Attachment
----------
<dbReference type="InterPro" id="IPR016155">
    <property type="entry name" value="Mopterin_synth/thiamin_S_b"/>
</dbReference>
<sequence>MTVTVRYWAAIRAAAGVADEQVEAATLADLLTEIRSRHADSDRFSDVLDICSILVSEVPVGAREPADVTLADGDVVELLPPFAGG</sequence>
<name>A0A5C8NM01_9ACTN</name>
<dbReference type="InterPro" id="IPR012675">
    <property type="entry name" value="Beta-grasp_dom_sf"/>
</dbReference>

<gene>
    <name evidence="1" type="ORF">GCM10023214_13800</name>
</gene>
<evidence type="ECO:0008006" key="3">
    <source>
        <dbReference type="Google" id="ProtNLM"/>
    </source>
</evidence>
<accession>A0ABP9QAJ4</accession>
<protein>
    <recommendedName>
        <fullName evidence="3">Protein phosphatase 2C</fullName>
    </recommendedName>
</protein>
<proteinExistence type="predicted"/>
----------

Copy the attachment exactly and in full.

<dbReference type="InterPro" id="IPR016155">
    <property type="entry name" value="Mopterin_synth/thiamin_S_b"/>
</dbReference>
<sequence>MTVTVRYWAAIRAAAGVADEQVEAATLADLLTEIRSRHADSDRFSDVLDICSILVSEVPVGAREPADVTLADGDVVELLPPFAGG</sequence>
<name>A0A5C8NM01_9ACTN</name>
<dbReference type="InterPro" id="IPR012675">
    <property type="entry name" value="Beta-grasp_dom_sf"/>
</dbReference>

<gene>
    <name evidence="1" type="ORF">GCM10023214_13800</name>
</gene>
<evidence type="ECO:0008006" key="3">
    <source>
        <dbReference type="Google" id="ProtNLM"/>
    </source>
</evidence>
<accession>A0ABP9QAJ4</accession>
<protein>
    <recommendedName>
        <fullName evidence="3">Protein phosphatase 2C</fullName>
    </recommendedName>
</protein>
<proteinExistence type="predicted"/>